Christopher (Chris) Aranda knows all too well the post military needs of a combat veteran. Having served in Iraq for a year just before his retirement in 2004, he has dealt with many of the same demons that plague thousands of American veterans. His way of dealing with these issues upon retirement was to throw himself back into the military community where he could work with his fellow veterans on the job and as a volunteer.
Through his position with the Myrtle Beach Vet Center as an outreach program specialist, Chris said he found his “comfort zone.”
“While in the military, I was a personnel liaison for the unit working closely with the soldiers and attending to their needs. When I retired after 20 years, my transition was a little difficult. I was missing being around soldiers and caring for soldiers,” Chris said. “My duties now fill that void I was feeling after retirement. That is why working with the VA is so important to me.”
A MILITARY CAREER
Chris Aranda grew up in Adrian, Michigan. He entered the U.S. Army in 1984 and during his military service, he was stationed at Fort Knox in Kentucky, 7th Infantry Division at Fort Ord in California, did a tour of duty in 2nd Infantry Division in South Korea and was stationed in the 25th Infantry Division at Schofield Barracks, Hawaii. At one point, he suffered a severe Achilles tendon injury and was sent to Myrtle Beach to work with the reserves while he healed. He moved his family to the area and they decided to make it their permanent home.
“I was still on active duty while injured and upon recovery, 9/11 [terrorist attacks] happened so I redeployed back to the regular army,” he said.
By then, Sgt. 1st Class Chris Aranda was deployed into combat in Iraq from Fort Stewart, Georgia, with the 3rd Infantry Division and the 7th U.S. Cavalry. During his year in combat, Chris said he “engaged in heavy combat.”
“I was with a cavalry squadron, 7th cavalry known as Custer’s Cavalry, and we were the lead element into Iraq during the initial invasion. We were seeking and destroying the enemy and I brought home demons with me even after 20 years of military service,” he said.
HELPING STRUGGLING VETERANS
Finishing his career with a year of combat duty produced a lot of mental and physical distress for Chris who had chosen his life’s work to be in military service. He returned to his family in Myrtle Beach and found his place with the Department of Veterans Affairs and the Vet Center. In his job, he is able to help struggling veterans like himself by identifying their needs.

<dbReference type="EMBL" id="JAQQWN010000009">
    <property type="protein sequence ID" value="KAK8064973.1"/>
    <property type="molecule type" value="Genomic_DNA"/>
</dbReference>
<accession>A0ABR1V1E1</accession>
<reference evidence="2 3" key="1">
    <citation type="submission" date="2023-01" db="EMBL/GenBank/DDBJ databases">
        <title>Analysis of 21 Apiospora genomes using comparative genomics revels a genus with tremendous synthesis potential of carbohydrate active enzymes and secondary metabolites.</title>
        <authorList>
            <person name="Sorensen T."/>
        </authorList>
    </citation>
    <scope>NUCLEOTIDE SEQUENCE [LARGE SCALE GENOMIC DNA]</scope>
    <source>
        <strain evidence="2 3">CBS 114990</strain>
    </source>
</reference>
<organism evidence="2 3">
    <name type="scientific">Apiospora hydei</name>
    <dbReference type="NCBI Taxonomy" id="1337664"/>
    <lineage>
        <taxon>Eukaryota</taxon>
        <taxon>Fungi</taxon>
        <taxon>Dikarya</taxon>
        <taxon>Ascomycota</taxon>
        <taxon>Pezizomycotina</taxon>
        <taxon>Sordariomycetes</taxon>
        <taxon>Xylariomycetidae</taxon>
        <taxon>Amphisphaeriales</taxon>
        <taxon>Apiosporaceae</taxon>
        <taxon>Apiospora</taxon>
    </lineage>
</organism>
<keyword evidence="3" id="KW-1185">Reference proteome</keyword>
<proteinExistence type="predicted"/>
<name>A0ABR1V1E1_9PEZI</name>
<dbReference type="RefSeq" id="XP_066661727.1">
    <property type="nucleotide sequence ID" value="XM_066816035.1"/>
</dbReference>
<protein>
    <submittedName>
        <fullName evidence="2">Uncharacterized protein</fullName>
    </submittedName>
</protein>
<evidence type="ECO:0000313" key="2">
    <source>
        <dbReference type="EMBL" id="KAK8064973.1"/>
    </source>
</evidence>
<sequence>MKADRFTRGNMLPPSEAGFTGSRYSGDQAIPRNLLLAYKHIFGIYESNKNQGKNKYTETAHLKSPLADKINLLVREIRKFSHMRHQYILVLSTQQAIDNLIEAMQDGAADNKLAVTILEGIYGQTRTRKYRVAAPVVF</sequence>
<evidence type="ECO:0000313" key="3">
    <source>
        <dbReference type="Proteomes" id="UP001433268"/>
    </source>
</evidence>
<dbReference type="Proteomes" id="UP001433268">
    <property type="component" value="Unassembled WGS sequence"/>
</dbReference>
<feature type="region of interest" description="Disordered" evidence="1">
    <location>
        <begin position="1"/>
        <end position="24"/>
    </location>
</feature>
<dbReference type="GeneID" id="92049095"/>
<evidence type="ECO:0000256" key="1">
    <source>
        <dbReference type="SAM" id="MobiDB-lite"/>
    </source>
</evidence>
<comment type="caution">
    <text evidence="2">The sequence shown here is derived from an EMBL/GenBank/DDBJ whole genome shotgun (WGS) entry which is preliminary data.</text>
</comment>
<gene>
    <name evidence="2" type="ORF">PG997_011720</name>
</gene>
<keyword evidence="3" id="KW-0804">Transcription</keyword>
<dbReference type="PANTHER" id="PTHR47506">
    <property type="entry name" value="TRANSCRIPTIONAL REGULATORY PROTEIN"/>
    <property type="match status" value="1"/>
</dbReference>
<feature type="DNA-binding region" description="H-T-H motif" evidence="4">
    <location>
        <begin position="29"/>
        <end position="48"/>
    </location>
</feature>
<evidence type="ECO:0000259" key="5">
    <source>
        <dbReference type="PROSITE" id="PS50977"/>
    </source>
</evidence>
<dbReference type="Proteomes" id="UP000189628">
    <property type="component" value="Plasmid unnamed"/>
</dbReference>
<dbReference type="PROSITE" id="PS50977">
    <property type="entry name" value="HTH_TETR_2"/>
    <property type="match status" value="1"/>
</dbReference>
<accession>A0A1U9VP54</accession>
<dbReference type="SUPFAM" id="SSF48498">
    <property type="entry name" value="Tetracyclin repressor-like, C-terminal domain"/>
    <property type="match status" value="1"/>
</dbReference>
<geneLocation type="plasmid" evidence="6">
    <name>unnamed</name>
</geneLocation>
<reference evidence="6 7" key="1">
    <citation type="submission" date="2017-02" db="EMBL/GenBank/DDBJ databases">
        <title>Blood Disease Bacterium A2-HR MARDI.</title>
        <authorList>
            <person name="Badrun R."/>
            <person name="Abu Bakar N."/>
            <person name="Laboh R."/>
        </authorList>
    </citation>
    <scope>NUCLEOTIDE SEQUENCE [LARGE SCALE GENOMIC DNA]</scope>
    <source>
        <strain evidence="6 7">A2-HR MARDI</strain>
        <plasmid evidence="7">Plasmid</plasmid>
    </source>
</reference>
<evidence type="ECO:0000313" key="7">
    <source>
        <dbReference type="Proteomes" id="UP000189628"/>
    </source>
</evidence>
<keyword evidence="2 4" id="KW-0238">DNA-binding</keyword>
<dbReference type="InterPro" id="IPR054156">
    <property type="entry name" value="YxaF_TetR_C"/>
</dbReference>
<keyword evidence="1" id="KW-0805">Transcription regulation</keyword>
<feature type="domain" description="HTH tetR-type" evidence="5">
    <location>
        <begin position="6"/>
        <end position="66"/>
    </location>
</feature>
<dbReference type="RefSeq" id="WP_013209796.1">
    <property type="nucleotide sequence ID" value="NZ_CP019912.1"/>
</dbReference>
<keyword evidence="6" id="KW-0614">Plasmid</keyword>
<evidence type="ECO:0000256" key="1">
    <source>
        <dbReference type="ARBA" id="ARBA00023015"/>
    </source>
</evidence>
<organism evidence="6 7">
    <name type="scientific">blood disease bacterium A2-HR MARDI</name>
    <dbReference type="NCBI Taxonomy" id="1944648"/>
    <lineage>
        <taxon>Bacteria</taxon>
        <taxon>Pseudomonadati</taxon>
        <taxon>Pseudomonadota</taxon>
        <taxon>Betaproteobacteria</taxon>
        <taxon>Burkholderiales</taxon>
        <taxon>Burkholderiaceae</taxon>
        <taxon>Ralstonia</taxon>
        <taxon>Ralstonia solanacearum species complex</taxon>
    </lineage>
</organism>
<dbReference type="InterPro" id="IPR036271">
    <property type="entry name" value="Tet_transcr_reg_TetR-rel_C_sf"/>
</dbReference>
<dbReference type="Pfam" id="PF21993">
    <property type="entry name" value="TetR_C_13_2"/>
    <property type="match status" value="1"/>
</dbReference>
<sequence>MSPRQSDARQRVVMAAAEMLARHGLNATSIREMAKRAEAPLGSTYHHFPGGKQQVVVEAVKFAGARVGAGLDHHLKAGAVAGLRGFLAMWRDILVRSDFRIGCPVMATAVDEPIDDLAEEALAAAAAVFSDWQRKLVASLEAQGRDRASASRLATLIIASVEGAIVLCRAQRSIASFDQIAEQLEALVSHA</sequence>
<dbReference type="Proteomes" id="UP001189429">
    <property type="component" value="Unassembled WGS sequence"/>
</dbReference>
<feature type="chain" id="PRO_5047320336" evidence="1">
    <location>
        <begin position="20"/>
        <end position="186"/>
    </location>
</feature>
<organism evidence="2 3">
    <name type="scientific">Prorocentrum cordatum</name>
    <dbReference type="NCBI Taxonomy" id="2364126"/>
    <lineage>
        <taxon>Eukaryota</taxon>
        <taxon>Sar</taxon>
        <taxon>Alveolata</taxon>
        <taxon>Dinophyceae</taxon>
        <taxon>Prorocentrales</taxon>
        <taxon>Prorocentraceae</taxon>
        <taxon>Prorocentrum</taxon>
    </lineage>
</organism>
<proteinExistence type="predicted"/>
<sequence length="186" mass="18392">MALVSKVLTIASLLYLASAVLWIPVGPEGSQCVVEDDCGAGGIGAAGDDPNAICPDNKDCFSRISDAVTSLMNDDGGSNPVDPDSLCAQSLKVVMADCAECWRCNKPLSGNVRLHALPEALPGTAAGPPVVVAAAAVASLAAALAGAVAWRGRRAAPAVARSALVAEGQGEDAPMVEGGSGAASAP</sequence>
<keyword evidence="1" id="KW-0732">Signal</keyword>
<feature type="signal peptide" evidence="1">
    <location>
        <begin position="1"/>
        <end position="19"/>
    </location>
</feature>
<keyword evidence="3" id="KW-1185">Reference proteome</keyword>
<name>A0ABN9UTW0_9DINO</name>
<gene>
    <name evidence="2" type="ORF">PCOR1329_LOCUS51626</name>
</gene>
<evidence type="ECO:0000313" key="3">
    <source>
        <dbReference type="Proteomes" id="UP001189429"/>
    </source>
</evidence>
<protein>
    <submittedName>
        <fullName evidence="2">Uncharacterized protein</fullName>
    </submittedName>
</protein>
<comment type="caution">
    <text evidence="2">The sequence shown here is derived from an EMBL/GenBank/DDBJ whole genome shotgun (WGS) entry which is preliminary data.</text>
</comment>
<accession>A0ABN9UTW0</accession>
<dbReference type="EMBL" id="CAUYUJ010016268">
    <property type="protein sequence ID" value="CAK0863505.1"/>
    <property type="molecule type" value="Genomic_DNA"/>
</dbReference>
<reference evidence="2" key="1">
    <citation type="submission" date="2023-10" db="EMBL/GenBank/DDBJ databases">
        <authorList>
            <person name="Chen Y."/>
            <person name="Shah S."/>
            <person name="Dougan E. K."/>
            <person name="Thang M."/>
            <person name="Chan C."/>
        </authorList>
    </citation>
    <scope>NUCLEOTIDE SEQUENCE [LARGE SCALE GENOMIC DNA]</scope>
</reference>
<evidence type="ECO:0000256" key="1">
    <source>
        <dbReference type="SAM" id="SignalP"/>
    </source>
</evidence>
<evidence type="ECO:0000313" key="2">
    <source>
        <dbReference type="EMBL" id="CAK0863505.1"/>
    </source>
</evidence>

“Every day is a tough one,” Chris said. “We encounter veterans struggling with PTSD (Post-Traumatic Stress Disorder). It is not an easy task but it is rewarding. I am able to see the transformation and the positive change we are providing.”
The VA Center located at 21st Avenue and Robert Grissom Parkway in Myrtle Beach, like other VA Centers across the United States, offers readjustment counseling through its community-based center to help reduce the high suicide rate among veterans. Other free services are offered including counseling for sexual trauma encountered while in the military and bereavement counseling.
Chris, however, said there is never enough financial help to meet all the needs and 10 years ago, he ventured out to find a way to provide more funding to help local veterans.
An avid golfer himself, Chris founded the Tee-Off for Veterans Golf Tournament that has raised $12,000 to $15,000 a year since its inception.
“That money stays local to help local veterans and it sustains us for the year,” he said. “There is a lot of community support because they know the money stays local. There is not a day goes by that I don’t come across a veteran that is homeless. This money can go toward housing or getting them something to eat. We have even put a roof on a veteran’s home.”
Chris said he works with local donors like Monarch Roofing and partners with other veteran service organizations in the community including the American Legion, Blue Star Mothers and local veteran motorcycle groups.
“During my off-duty time, we raise the money locally to take care of our veterans right here in our own community. Working with VA, I immediately identified needs for our veteran community, which includes transportation just to get the veterans through the door as well as the financial needs veterans and their families may encounter during tough times. I interlink the golf tournament to nonprofits caring for veterans and we work as a team disseminating finances throughout the community and providing to those in need,” he said.
“The money reaches a lot of hands and touches a lot of folks,” Chris said. “Our supporters help keep the golf tournament going because they know its purpose.”
With this year’s July 6 tournament at the Tournament Players Club in Murrells Inlet, the Tee Off for Veterans event will exceed the $100,000 mark since its inception, Chris said. The money has helped those veterans who have lost everything “when the symptoms of combat have taken over.”
“There is always a need. There is truly always a need,” Chris reiterated. “My mission statement is to ‘Leave No Veteran Behind.’ We don’t do that on the battlefield and sometimes the battlefield comes home with us so we live by that motto.”
Chris said hosting the golf tournament every year and raising money to help local veterans is therapy for him.
“I endured a lot and it is very therapeutic to help someone during the course of your day. It is better than any medicine you could offer me,” he said.
To learn more about what the VA Centers offer, visit www.vetcenter.va.gov. To join the other golfers who will help raise funds to care for veterans across the Grand Strand on Saturday, July 6, visit their Facebook page at Tee Off for Veterans.